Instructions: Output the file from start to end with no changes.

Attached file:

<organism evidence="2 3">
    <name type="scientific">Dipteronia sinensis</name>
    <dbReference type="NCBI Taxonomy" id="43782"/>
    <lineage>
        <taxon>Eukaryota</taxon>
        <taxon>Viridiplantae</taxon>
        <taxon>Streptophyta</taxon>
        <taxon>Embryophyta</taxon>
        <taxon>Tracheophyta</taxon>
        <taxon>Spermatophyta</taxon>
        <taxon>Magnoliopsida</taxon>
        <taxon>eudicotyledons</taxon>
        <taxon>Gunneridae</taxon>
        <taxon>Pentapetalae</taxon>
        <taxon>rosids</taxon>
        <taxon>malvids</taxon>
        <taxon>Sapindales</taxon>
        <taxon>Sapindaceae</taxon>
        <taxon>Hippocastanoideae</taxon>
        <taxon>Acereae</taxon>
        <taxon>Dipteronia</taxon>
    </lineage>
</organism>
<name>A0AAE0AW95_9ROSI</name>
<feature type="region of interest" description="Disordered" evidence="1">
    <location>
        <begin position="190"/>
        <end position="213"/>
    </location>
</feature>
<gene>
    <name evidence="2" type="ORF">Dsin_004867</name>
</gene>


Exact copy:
<organism evidence="2 3">
    <name type="scientific">Dipteronia sinensis</name>
    <dbReference type="NCBI Taxonomy" id="43782"/>
    <lineage>
        <taxon>Eukaryota</taxon>
        <taxon>Viridiplantae</taxon>
        <taxon>Streptophyta</taxon>
        <taxon>Embryophyta</taxon>
        <taxon>Tracheophyta</taxon>
        <taxon>Spermatophyta</taxon>
        <taxon>Magnoliopsida</taxon>
        <taxon>eudicotyledons</taxon>
        <taxon>Gunneridae</taxon>
        <taxon>Pentapetalae</taxon>
        <taxon>rosids</taxon>
        <taxon>malvids</taxon>
        <taxon>Sapindales</taxon>
        <taxon>Sapindaceae</taxon>
        <taxon>Hippocastanoideae</taxon>
        <taxon>Acereae</taxon>
        <taxon>Dipteronia</taxon>
    </lineage>
</organism>
<name>A0AAE0AW95_9ROSI</name>
<feature type="region of interest" description="Disordered" evidence="1">
    <location>
        <begin position="190"/>
        <end position="213"/>
    </location>
</feature>
<gene>
    <name evidence="2" type="ORF">Dsin_004867</name>
</gene>